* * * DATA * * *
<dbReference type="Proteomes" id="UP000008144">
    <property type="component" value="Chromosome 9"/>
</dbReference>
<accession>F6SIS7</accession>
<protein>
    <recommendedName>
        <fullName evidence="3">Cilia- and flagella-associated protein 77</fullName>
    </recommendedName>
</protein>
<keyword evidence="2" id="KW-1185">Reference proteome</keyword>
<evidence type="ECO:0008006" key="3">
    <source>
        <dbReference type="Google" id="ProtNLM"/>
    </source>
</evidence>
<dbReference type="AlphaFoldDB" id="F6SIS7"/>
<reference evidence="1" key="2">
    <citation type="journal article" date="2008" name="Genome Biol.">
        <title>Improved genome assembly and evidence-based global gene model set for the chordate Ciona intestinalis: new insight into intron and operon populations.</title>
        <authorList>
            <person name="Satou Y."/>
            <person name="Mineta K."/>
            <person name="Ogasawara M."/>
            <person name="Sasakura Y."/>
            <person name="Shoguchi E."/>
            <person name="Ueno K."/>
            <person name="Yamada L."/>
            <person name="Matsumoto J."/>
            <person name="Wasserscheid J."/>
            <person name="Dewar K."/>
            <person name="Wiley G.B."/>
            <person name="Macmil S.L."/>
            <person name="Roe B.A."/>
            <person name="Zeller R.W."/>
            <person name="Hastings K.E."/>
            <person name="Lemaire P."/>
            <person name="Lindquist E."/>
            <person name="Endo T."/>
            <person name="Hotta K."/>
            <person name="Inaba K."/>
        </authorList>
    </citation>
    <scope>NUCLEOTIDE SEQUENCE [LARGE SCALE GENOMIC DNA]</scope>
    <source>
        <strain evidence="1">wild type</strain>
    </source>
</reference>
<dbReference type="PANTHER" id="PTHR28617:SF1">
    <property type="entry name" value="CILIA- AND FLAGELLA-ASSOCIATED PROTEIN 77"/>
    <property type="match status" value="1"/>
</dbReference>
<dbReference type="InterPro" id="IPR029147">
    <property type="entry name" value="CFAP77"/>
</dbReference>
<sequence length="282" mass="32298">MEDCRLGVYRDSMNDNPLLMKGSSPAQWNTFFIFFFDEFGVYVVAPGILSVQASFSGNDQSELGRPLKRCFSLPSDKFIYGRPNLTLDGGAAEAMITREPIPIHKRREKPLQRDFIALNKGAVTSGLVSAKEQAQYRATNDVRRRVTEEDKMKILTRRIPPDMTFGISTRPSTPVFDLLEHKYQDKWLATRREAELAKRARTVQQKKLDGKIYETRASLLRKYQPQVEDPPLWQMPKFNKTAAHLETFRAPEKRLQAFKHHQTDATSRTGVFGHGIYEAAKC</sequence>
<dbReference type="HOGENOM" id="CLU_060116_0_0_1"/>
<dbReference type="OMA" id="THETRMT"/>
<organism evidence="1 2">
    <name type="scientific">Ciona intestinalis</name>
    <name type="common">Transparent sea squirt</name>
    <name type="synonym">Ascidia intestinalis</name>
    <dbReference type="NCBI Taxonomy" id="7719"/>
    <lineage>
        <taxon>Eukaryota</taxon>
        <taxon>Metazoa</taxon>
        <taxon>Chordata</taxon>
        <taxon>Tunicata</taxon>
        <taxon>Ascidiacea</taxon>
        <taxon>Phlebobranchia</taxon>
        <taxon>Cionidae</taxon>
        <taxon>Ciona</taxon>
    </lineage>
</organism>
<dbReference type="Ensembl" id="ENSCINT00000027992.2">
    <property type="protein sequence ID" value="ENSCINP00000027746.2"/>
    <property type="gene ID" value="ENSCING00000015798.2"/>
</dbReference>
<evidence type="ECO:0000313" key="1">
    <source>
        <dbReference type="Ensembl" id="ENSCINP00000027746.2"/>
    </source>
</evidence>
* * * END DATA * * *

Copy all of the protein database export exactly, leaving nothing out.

<dbReference type="Proteomes" id="UP000008144">
    <property type="component" value="Chromosome 9"/>
</dbReference>
<accession>F6SIS7</accession>
<protein>
    <recommendedName>
        <fullName evidence="3">Cilia- and flagella-associated protein 77</fullName>
    </recommendedName>
</protein>
<keyword evidence="2" id="KW-1185">Reference proteome</keyword>
<evidence type="ECO:0008006" key="3">
    <source>
        <dbReference type="Google" id="ProtNLM"/>
    </source>
</evidence>
<dbReference type="AlphaFoldDB" id="F6SIS7"/>
<reference evidence="1" key="2">
    <citation type="journal article" date="2008" name="Genome Biol.">
        <title>Improved genome assembly and evidence-based global gene model set for the chordate Ciona intestinalis: new insight into intron and operon populations.</title>
        <authorList>
            <person name="Satou Y."/>
            <person name="Mineta K."/>
            <person name="Ogasawara M."/>
            <person name="Sasakura Y."/>
            <person name="Shoguchi E."/>
            <person name="Ueno K."/>
            <person name="Yamada L."/>
            <person name="Matsumoto J."/>
            <person name="Wasserscheid J."/>
            <person name="Dewar K."/>
            <person name="Wiley G.B."/>
            <person name="Macmil S.L."/>
            <person name="Roe B.A."/>
            <person name="Zeller R.W."/>
            <person name="Hastings K.E."/>
            <person name="Lemaire P."/>
            <person name="Lindquist E."/>
            <person name="Endo T."/>
            <person name="Hotta K."/>
            <person name="Inaba K."/>
        </authorList>
    </citation>
    <scope>NUCLEOTIDE SEQUENCE [LARGE SCALE GENOMIC DNA]</scope>
    <source>
        <strain evidence="1">wild type</strain>
    </source>
</reference>
<dbReference type="PANTHER" id="PTHR28617:SF1">
    <property type="entry name" value="CILIA- AND FLAGELLA-ASSOCIATED PROTEIN 77"/>
    <property type="match status" value="1"/>
</dbReference>
<dbReference type="InterPro" id="IPR029147">
    <property type="entry name" value="CFAP77"/>
</dbReference>
<sequence length="282" mass="32298">MEDCRLGVYRDSMNDNPLLMKGSSPAQWNTFFIFFFDEFGVYVVAPGILSVQASFSGNDQSELGRPLKRCFSLPSDKFIYGRPNLTLDGGAAEAMITREPIPIHKRREKPLQRDFIALNKGAVTSGLVSAKEQAQYRATNDVRRRVTEEDKMKILTRRIPPDMTFGISTRPSTPVFDLLEHKYQDKWLATRREAELAKRARTVQQKKLDGKIYETRASLLRKYQPQVEDPPLWQMPKFNKTAAHLETFRAPEKRLQAFKHHQTDATSRTGVFGHGIYEAAKC</sequence>
<dbReference type="HOGENOM" id="CLU_060116_0_0_1"/>
<dbReference type="OMA" id="THETRMT"/>
<organism evidence="1 2">
    <name type="scientific">Ciona intestinalis</name>
    <name type="common">Transparent sea squirt</name>
    <name type="synonym">Ascidia intestinalis</name>
    <dbReference type="NCBI Taxonomy" id="7719"/>
    <lineage>
        <taxon>Eukaryota</taxon>
        <taxon>Metazoa</taxon>
        <taxon>Chordata</taxon>
        <taxon>Tunicata</taxon>
        <taxon>Ascidiacea</taxon>
        <taxon>Phlebobranchia</taxon>
        <taxon>Cionidae</taxon>
        <taxon>Ciona</taxon>
    </lineage>
</organism>
<dbReference type="Ensembl" id="ENSCINT00000027992.2">
    <property type="protein sequence ID" value="ENSCINP00000027746.2"/>
    <property type="gene ID" value="ENSCING00000015798.2"/>
</dbReference>
<evidence type="ECO:0000313" key="1">
    <source>
        <dbReference type="Ensembl" id="ENSCINP00000027746.2"/>
    </source>
</evidence>